While I've received some great and helpful advice from people on the net, I couldn't begin to count the advice that caused me more problems than it solved. What White Balance setting to use on the D100 was one that springs to mind - talk about screwing my pictures up for so long all because I was to dumb to think and experiment for myself.

  11. Chris101


    Feb 2, 2005
    But a microdrive can fail if you drop it because it is a mechanical device. A CF card will fail only if you have a really good, one-of-a-kind photo on it.
  12. NANCY


    Mar 14, 2005
    Thanks for the encouragement. I seem to be paralyzed with fear whenever I take my camera out. I have had it for a week and have taken seven pictures. Tomorrow, I am forcing myself to take at least 50 pictures. I can't believe I am being intimidated by an inanimate object - my D70.
  13. I have 2 x 1GB Kingston CF cards and I'm half thinking about getting a third.
    I normally shot raw+Jpeg and get 150 to 170 shots to the gig. I also carry a Vosonic 40Gb portable drive, so I can copy my cards down onto hard disk while in the field.

    The reason for the third card is so I can have one in the camera, one waiting to be used and one copying (alternatively, my long years in IT have made me paranoid enough to think that even if one card dies, I'll still have a spare :)  ).

    Microdrives are slightly more fragile than normal CF cards due to the fact that they are tiny disk drives with moving parts. If you dropped one from your camera onto concrete, I'm not sure what the survival rate would be. On the other hand, compact flash cards are just memory chips wrapped in plastic - which tend to be more resistent to being dropped, kicked etc.

    For those who haven't heard of Kingston, they're one of the biggest computer memory manufacturers and are generally considered the next best thing (and sometimes even better) than the machine manufacturers memory. Their CF cards are usually a good bit cheaper than comparable "Photographic manufacturers" cards and carry a lifetime warranty.
  14. bpetterson

    bpetterson Guest

    Microdrives are ok.
    But don't drop them
    They are a bit slower than the fast CF cards.
    For your use in the D2X or below it should be fine.
    In Florida in the hot summer it may tend to overheat the camera.
    Yes I live in Florida.
    And yes I do have microdrives. I paid $495 for a 240 mb one when they first came out.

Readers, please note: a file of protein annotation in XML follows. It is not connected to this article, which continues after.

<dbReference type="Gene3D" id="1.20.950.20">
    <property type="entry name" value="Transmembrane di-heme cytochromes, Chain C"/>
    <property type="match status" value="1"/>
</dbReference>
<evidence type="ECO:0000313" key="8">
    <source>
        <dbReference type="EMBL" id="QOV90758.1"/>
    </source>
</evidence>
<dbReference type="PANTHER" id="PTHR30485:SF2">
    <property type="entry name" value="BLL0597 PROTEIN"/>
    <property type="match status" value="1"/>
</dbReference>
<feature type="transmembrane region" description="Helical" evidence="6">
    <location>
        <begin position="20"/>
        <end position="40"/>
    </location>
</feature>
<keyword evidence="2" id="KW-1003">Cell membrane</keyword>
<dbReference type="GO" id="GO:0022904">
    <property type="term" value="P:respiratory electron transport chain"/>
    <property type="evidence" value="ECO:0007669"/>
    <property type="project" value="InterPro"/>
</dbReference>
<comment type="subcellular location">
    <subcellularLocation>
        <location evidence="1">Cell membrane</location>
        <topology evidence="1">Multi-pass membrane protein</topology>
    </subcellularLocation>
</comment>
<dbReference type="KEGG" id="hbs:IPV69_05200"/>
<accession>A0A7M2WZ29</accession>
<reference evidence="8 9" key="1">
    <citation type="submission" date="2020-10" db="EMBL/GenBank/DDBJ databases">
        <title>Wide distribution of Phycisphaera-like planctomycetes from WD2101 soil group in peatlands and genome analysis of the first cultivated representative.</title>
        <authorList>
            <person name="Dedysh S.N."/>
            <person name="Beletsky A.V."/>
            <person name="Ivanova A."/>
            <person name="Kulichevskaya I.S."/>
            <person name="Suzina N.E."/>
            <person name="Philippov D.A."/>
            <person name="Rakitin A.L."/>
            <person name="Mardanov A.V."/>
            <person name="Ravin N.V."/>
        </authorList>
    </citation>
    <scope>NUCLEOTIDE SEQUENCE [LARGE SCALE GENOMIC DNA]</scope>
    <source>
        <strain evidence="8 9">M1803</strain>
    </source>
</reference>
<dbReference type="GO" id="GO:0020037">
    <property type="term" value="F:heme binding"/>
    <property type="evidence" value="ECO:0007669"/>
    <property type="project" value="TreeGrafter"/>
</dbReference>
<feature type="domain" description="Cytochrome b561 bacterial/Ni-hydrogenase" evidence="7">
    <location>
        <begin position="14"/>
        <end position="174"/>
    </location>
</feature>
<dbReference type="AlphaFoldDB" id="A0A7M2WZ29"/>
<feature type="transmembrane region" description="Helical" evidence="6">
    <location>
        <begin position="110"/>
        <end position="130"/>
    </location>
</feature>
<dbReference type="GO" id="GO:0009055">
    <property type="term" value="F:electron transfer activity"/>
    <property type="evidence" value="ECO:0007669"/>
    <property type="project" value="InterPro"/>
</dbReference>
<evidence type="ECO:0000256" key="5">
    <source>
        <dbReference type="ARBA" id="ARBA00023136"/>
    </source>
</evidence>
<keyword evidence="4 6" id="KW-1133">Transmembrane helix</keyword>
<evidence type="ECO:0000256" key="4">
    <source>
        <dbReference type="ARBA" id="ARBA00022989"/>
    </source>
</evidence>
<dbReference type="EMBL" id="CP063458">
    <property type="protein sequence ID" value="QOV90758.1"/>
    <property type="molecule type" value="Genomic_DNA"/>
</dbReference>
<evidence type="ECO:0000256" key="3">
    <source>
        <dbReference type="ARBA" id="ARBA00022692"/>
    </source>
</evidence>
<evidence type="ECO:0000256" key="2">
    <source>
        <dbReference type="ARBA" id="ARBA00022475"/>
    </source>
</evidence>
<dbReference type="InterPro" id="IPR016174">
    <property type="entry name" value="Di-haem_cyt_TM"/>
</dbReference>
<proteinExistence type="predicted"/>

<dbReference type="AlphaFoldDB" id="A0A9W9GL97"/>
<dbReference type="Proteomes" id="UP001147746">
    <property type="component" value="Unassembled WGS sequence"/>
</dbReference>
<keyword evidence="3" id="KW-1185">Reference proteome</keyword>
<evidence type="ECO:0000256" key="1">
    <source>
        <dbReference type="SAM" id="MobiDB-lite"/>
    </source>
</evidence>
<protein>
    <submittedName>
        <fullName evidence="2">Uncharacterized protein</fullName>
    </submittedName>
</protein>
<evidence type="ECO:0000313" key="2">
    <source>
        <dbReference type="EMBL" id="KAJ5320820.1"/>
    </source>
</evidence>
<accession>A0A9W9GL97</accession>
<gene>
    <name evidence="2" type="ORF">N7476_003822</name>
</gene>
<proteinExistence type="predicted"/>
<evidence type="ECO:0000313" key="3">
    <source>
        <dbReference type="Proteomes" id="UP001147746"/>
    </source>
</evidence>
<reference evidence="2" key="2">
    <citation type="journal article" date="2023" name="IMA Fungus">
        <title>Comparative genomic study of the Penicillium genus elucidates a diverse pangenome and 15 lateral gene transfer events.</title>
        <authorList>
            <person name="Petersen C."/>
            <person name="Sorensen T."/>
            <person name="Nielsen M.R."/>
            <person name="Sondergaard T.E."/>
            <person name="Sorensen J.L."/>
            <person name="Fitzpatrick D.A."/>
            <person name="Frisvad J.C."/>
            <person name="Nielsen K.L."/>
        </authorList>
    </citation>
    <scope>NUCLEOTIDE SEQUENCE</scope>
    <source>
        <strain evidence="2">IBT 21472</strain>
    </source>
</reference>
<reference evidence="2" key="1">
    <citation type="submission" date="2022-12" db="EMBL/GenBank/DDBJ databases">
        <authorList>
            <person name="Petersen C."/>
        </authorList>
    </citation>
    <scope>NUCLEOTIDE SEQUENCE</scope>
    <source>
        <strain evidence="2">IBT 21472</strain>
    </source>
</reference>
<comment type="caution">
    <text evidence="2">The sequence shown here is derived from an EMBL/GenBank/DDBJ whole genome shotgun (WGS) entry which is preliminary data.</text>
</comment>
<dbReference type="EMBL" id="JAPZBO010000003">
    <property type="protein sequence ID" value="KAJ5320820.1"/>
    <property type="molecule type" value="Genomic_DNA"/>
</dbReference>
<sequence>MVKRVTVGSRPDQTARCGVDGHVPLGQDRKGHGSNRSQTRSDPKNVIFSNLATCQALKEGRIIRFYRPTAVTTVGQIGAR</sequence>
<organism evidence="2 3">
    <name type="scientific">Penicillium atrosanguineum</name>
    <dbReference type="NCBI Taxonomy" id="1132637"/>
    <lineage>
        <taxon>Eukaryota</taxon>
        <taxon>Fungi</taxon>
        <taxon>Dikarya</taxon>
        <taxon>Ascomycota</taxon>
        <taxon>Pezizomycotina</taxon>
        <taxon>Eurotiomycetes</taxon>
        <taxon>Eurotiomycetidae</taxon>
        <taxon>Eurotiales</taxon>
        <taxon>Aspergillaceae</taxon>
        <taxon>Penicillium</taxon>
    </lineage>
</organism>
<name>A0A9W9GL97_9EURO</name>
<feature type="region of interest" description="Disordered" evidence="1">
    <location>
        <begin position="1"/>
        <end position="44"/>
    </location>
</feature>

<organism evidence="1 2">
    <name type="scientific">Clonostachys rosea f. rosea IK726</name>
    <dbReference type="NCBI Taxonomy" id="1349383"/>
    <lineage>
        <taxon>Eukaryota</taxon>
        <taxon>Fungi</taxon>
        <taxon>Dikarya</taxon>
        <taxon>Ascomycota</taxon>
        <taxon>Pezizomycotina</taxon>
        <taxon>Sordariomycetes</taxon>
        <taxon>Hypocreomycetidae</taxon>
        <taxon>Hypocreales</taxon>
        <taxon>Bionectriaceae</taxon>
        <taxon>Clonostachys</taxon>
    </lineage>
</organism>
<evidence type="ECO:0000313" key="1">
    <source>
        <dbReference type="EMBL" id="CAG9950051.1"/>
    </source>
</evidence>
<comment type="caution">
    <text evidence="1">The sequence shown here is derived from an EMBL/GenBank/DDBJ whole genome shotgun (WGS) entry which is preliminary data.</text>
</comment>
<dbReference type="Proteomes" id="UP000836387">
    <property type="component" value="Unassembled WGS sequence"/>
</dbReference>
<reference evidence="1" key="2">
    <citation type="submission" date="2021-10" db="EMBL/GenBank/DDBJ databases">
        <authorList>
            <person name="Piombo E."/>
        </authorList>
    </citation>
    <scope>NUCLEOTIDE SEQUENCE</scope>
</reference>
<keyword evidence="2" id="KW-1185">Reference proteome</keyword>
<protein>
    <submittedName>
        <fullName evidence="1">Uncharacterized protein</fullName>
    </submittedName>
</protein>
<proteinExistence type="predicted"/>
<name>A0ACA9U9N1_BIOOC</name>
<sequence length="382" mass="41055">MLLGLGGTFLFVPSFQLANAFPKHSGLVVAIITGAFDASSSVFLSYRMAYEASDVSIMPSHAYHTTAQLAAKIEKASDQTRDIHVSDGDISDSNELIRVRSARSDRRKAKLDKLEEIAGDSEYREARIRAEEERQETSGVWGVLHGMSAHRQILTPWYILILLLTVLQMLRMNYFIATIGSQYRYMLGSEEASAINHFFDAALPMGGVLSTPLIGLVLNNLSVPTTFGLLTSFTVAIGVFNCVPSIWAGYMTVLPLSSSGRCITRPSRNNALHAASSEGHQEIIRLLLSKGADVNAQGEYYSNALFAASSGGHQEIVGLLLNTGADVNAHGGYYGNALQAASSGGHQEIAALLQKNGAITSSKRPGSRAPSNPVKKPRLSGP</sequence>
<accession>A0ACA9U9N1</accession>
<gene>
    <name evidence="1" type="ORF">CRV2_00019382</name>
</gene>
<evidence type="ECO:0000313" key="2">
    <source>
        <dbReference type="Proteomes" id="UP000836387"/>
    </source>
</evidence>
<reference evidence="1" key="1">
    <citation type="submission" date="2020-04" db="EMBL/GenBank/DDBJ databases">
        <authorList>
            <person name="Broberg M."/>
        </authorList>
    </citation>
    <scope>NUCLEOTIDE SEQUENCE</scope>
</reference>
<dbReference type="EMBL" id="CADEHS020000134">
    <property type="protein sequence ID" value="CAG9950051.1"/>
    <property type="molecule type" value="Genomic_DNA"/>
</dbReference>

Cf cards I use Sandisk Extreme II.
    Even put one through the washing machine and after drying out it is still in use.

  15. Nancy,

    If you're really worried, just take the microdrive back and buy some CF cards instead -- get them online for better prices. I'd recommend having 2 cards that combine to provide more than you need. Accidents do happen whether it's dropping the cards or accidental reformat (and needing to leave it unused for later recovery) or whatever.

    I'd say this though. If you stick w/ just the one microdrive, then there are pros to this aspect. If you always use the camera's USB port to transfer files, instead of a card reader, then you probably will never take the microdrive out. Then it should be quite safe. Also, doing that will mean zero wear-and-tear on the card connectors in the camera and will also avoid any possible damage caused by incorrect alignment of pins on the rare off-chance. Might also help minimize collection of dirt on the connectors and such. But these are of course going into some level of minutiae though.

    And having said all that, I'm not sure I'd want to trust microdrives myself.

    Yes, microdrives are more fragile than CF cards. They are basically just tiny harddrives w/ mechanical parts. However, they are most susceptible to damage while operating, eg. actively storing files while shooting, reading files for image review, etc. Dropping while outside the camera might not be too bad although of course not recommended.

    I've been considering buying an iPod recently, and apparently, the iPod Mini along w/ various competitors also use microdrives. Based on what I've read about those music players, it's probably not a good idea to shake the camera too much while the microdrive is operating either, but I don't imagine that should be a problem. :D  Also, be careful about using it at altitudes >=10K ft above sea level, if that's something you might do, due to the reduced air pressure effect on the drive mechanism -- inside an airplane is ok.

    Lastly, microdrives are substantially slower than pro quality CF cards. That's a certainty unlike some of the other things. Sandisk Ultra II's and Extreme's are the fastest for the D70 and are anywhere from 2-3x as fast depending on whether you're shooting RAW or JPEG. Check here to see some speed comparisons:


    Having said that. The speed diff may or may not really matter to you. It really only matters if you shoot in continuous bursts very often. I don't do that usually, so my older non-pro CF cards do just as well as my Sandisk Ultra II's most times, and I usually only notice the diff during file transfer on my PC. The pro quality cards do seem to offer lifetime warranty and are probably designed/built to last much longer the microdrives though.

    And oh yeah, I've heard a few stories of people washing their CF cards w/out damage too, not just Birger there. Wouldn't recommend that. :D  And I'm not sure I'd want to trust the card after going through that either. :D  But you can be pretty sure a microdrive won't survive that though.